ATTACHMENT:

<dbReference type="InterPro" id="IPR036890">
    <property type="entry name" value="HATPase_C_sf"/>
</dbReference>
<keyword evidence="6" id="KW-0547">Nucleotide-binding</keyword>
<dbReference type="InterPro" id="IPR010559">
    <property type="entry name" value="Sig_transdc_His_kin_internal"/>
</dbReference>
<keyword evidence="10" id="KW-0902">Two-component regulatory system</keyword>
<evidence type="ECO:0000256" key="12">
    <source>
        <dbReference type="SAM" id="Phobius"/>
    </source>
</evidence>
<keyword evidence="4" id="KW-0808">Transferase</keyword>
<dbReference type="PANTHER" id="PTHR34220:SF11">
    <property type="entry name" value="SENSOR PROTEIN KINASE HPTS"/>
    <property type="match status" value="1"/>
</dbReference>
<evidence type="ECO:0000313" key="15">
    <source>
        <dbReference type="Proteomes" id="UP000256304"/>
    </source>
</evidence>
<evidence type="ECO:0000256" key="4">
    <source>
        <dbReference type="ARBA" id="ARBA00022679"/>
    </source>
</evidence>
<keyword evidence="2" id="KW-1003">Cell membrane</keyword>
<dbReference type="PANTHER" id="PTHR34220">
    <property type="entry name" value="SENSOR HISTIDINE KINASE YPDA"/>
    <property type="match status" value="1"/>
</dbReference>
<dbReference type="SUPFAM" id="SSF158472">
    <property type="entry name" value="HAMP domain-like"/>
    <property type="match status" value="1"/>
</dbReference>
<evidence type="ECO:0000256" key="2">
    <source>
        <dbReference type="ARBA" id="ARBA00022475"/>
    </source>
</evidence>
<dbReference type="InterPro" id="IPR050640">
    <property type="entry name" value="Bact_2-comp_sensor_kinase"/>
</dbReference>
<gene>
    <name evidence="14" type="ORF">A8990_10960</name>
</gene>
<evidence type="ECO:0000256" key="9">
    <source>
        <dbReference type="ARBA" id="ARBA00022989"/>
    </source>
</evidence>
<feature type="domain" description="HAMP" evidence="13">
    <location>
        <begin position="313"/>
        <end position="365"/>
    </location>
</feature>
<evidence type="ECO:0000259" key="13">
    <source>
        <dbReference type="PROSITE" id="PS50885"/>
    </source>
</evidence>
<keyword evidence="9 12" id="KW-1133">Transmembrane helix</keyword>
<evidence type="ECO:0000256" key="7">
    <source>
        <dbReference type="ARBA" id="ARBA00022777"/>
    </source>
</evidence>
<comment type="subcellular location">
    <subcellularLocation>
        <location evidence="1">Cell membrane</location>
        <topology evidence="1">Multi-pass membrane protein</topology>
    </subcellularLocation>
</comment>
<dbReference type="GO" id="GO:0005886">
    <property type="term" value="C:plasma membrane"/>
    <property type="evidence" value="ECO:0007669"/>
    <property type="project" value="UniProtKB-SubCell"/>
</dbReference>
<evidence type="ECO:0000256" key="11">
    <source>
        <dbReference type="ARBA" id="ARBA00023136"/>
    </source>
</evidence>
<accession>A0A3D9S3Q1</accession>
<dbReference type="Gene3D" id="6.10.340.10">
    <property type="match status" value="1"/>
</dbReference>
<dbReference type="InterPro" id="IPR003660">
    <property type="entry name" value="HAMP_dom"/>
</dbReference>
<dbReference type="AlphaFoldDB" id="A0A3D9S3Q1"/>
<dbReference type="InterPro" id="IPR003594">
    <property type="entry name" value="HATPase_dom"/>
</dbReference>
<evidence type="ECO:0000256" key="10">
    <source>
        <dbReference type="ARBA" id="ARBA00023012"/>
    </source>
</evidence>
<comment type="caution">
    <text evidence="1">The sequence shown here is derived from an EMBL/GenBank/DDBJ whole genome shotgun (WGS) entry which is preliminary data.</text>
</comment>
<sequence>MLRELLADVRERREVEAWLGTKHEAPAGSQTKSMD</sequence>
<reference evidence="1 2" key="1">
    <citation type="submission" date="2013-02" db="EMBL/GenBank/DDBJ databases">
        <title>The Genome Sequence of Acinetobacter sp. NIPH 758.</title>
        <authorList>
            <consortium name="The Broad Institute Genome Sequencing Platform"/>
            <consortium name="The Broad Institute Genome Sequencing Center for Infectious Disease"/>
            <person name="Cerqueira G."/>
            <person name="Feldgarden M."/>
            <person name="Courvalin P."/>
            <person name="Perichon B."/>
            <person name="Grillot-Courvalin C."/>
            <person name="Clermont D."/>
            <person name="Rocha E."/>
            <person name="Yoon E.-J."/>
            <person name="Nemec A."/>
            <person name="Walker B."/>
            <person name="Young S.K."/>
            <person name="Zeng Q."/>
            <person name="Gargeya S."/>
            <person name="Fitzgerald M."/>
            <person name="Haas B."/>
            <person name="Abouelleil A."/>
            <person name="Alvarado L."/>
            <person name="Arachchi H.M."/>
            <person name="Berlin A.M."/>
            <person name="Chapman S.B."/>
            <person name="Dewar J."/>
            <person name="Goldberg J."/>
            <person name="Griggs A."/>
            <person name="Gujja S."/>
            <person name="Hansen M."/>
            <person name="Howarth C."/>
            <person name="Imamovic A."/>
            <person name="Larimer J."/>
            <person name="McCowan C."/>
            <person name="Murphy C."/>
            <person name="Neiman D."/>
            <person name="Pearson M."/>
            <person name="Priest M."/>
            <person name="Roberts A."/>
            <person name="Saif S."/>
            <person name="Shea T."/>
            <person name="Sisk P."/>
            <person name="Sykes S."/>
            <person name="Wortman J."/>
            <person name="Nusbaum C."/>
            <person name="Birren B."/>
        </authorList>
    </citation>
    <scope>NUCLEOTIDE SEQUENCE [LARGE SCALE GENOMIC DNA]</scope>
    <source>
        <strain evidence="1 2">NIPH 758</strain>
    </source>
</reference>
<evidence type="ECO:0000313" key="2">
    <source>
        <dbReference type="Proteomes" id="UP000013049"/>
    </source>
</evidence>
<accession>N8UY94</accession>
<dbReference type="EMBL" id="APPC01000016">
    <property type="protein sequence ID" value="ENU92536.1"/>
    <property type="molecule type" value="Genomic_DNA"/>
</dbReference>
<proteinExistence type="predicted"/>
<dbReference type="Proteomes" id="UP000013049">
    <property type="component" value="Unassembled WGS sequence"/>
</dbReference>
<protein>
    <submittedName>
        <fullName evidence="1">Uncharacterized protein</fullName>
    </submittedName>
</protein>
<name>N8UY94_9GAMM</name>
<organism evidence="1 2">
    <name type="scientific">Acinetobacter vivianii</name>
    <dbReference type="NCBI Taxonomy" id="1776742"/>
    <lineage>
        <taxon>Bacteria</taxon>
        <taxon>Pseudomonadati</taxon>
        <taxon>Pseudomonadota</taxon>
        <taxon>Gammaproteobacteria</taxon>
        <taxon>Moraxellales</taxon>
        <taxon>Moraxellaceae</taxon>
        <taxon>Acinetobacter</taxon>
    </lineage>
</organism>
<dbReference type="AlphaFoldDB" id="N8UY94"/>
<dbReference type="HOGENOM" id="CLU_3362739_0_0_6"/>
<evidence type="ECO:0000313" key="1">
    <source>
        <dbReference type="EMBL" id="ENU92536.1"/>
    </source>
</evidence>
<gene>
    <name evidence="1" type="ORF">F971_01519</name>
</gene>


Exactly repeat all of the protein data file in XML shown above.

<dbReference type="InterPro" id="IPR036890">
    <property type="entry name" value="HATPase_C_sf"/>
</dbReference>
<keyword evidence="6" id="KW-0547">Nucleotide-binding</keyword>
<dbReference type="InterPro" id="IPR010559">
    <property type="entry name" value="Sig_transdc_His_kin_internal"/>
</dbReference>
<keyword evidence="10" id="KW-0902">Two-component regulatory system</keyword>
<evidence type="ECO:0000256" key="12">
    <source>
        <dbReference type="SAM" id="Phobius"/>
    </source>
</evidence>
<keyword evidence="4" id="KW-0808">Transferase</keyword>
<dbReference type="PANTHER" id="PTHR34220:SF11">
    <property type="entry name" value="SENSOR PROTEIN KINASE HPTS"/>
    <property type="match status" value="1"/>
</dbReference>
<evidence type="ECO:0000313" key="15">
    <source>
        <dbReference type="Proteomes" id="UP000256304"/>
    </source>
</evidence>
<evidence type="ECO:0000256" key="4">
    <source>
        <dbReference type="ARBA" id="ARBA00022679"/>
    </source>
</evidence>
<keyword evidence="2" id="KW-1003">Cell membrane</keyword>
<dbReference type="PANTHER" id="PTHR34220">
    <property type="entry name" value="SENSOR HISTIDINE KINASE YPDA"/>
    <property type="match status" value="1"/>
</dbReference>
<dbReference type="SUPFAM" id="SSF158472">
    <property type="entry name" value="HAMP domain-like"/>
    <property type="match status" value="1"/>
</dbReference>
<evidence type="ECO:0000256" key="2">
    <source>
        <dbReference type="ARBA" id="ARBA00022475"/>
    </source>
</evidence>
<dbReference type="InterPro" id="IPR050640">
    <property type="entry name" value="Bact_2-comp_sensor_kinase"/>
</dbReference>
<gene>
    <name evidence="14" type="ORF">A8990_10960</name>
</gene>
<evidence type="ECO:0000256" key="9">
    <source>
        <dbReference type="ARBA" id="ARBA00022989"/>
    </source>
</evidence>
<feature type="domain" description="HAMP" evidence="13">
    <location>
        <begin position="313"/>
        <end position="365"/>
    </location>
</feature>
<evidence type="ECO:0000259" key="13">
    <source>
        <dbReference type="PROSITE" id="PS50885"/>
    </source>
</evidence>
<keyword evidence="9 12" id="KW-1133">Transmembrane helix</keyword>
<evidence type="ECO:0000256" key="7">
    <source>
        <dbReference type="ARBA" id="ARBA00022777"/>
    </source>
</evidence>
<comment type="subcellular location">
    <subcellularLocation>
        <location evidence="1">Cell membrane</location>
        <topology evidence="1">Multi-pass membrane protein</topology>
    </subcellularLocation>
</comment>
<dbReference type="GO" id="GO:0005886">
    <property type="term" value="C:plasma membrane"/>
    <property type="evidence" value="ECO:0007669"/>
    <property type="project" value="UniProtKB-SubCell"/>
</dbReference>
<evidence type="ECO:0000256" key="11">
    <source>
        <dbReference type="ARBA" id="ARBA00023136"/>
    </source>
</evidence>
<accession>A0A3D9S3Q1</accession>
<dbReference type="Gene3D" id="6.10.340.10">
    <property type="match status" value="1"/>
</dbReference>
<dbReference type="InterPro" id="IPR003660">
    <property type="entry name" value="HAMP_dom"/>
</dbReference>
<dbReference type="AlphaFoldDB" id="A0A3D9S3Q1"/>
<dbReference type="InterPro" id="IPR003594">
    <property type="entry name" value="HATPase_dom"/>
</dbReference>
<evidence type="ECO:0000256" key="10">
    <source>
        <dbReference type="ARBA" id="ARBA00023012"/>
    </source>
</evidence>
<comment type="caution">
    <text evidence="1">The sequence shown here is derived from an EMBL/GenBank/DDBJ whole genome shotgun (WGS) entry which is preliminary data.</text>
</comment>
<sequence>MLRELLADVRERREVEAWLGTKHEAPAGSQTKSMD</sequence>
<reference evidence="1 2" key="1">
    <citation type="submission" date="2013-02" db="EMBL/GenBank/DDBJ databases">
        <title>The Genome Sequence of Acinetobacter sp. NIPH 758.</title>
        <authorList>
            <consortium name="The Broad Institute Genome Sequencing Platform"/>
            <consortium name="The Broad Institute Genome Sequencing Center for Infectious Disease"/>
            <person name="Cerqueira G."/>
            <person name="Feldgarden M."/>
            <person name="Courvalin P."/>
            <person name="Perichon B."/>
            <person name="Grillot-Courvalin C."/>
            <person name="Clermont D."/>
            <person name="Rocha E."/>
            <person name="Yoon E.-J."/>
            <person name="Nemec A."/>
            <person name="Walker B."/>
            <person name="Young S.K."/>
            <person name="Zeng Q."/>
            <person name="Gargeya S."/>
            <person name="Fitzgerald M."/>
            <person name="Haas B."/>
            <person name="Abouelleil A."/>
            <person name="Alvarado L."/>
            <person name="Arachchi H.M."/>
            <person name="Berlin A.M."/>
            <person name="Chapman S.B."/>
            <person name="Dewar J."/>
            <person name="Goldberg J."/>
            <person name="Griggs A."/>
            <person name="Gujja S."/>
            <person name="Hansen M."/>
            <person name="Howarth C."/>
            <person name="Imamovic A."/>
            <person name="Larimer J."/>
            <person name="McCowan C."/>
            <person name="Murphy C."/>
            <person name="Neiman D."/>
            <person name="Pearson M."/>
            <person name="Priest M."/>
            <person name="Roberts A."/>
            <person name="Saif S."/>
            <person name="Shea T."/>
            <person name="Sisk P."/>
            <person name="Sykes S."/>
            <person name="Wortman J."/>
            <person name="Nusbaum C."/>
            <person name="Birren B."/>
        </authorList>
    </citation>
    <scope>NUCLEOTIDE SEQUENCE [LARGE SCALE GENOMIC DNA]</scope>
    <source>
        <strain evidence="1 2">NIPH 758</strain>
    </source>
</reference>
<evidence type="ECO:0000313" key="2">
    <source>
        <dbReference type="Proteomes" id="UP000013049"/>
    </source>
</evidence>
<accession>N8UY94</accession>
<dbReference type="EMBL" id="APPC01000016">
    <property type="protein sequence ID" value="ENU92536.1"/>
    <property type="molecule type" value="Genomic_DNA"/>
</dbReference>
<proteinExistence type="predicted"/>
<dbReference type="Proteomes" id="UP000013049">
    <property type="component" value="Unassembled WGS sequence"/>
</dbReference>
<protein>
    <submittedName>
        <fullName evidence="1">Uncharacterized protein</fullName>
    </submittedName>
</protein>
<name>N8UY94_9GAMM</name>
<organism evidence="1 2">
    <name type="scientific">Acinetobacter vivianii</name>
    <dbReference type="NCBI Taxonomy" id="1776742"/>
    <lineage>
        <taxon>Bacteria</taxon>
        <taxon>Pseudomonadati</taxon>
        <taxon>Pseudomonadota</taxon>
        <taxon>Gammaproteobacteria</taxon>
        <taxon>Moraxellales</taxon>
        <taxon>Moraxellaceae</taxon>
        <taxon>Acinetobacter</taxon>
    </lineage>
</organism>
<dbReference type="AlphaFoldDB" id="N8UY94"/>
<dbReference type="HOGENOM" id="CLU_3362739_0_0_6"/>
<evidence type="ECO:0000313" key="1">
    <source>
        <dbReference type="EMBL" id="ENU92536.1"/>
    </source>
</evidence>
<gene>
    <name evidence="1" type="ORF">F971_01519</name>
</gene>